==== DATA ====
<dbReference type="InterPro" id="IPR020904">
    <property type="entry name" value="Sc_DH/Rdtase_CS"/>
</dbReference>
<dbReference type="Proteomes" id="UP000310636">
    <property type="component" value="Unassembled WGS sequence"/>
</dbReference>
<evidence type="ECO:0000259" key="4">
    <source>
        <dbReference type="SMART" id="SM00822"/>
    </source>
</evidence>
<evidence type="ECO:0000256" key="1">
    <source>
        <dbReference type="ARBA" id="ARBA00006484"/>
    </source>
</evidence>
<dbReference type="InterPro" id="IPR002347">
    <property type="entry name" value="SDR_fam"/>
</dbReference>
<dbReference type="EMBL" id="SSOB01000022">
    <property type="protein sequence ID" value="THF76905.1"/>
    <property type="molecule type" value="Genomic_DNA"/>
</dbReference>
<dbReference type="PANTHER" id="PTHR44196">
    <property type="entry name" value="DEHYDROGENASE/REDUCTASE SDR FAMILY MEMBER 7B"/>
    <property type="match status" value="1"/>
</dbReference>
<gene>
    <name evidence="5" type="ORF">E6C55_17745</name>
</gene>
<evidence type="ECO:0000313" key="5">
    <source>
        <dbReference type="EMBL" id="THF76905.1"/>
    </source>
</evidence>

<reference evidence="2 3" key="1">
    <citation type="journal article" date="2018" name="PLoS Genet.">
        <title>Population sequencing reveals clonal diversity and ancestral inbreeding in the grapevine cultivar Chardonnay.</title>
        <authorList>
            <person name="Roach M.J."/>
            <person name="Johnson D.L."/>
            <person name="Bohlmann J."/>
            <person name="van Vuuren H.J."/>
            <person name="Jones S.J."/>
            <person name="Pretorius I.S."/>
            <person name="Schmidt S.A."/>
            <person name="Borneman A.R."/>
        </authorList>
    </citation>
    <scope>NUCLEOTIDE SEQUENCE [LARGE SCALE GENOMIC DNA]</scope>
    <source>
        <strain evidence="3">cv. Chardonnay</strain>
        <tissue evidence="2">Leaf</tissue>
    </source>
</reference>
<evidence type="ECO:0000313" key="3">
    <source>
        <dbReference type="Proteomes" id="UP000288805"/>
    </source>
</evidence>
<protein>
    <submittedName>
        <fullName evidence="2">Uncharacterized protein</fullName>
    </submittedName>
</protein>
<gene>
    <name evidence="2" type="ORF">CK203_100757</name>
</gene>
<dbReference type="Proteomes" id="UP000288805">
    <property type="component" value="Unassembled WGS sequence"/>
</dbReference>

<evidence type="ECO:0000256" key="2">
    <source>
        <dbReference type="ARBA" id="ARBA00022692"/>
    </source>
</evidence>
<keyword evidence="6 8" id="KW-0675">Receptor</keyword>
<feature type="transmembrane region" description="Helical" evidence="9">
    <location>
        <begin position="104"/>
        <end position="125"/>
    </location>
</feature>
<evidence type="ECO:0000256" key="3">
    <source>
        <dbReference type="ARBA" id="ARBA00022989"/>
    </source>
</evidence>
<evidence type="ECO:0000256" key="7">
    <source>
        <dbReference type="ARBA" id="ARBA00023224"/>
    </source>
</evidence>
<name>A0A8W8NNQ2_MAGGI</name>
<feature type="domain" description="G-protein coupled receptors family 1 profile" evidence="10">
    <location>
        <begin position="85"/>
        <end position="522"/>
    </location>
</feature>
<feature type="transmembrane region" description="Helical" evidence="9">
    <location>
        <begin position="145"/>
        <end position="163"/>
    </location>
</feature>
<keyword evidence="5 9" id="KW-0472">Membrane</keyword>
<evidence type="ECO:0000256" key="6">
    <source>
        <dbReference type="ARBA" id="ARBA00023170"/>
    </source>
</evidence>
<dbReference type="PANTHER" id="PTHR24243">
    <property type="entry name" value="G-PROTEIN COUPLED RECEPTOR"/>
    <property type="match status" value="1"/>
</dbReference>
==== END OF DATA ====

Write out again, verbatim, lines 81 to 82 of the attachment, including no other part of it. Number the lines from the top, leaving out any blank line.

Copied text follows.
        <end position="125"/>
    </location>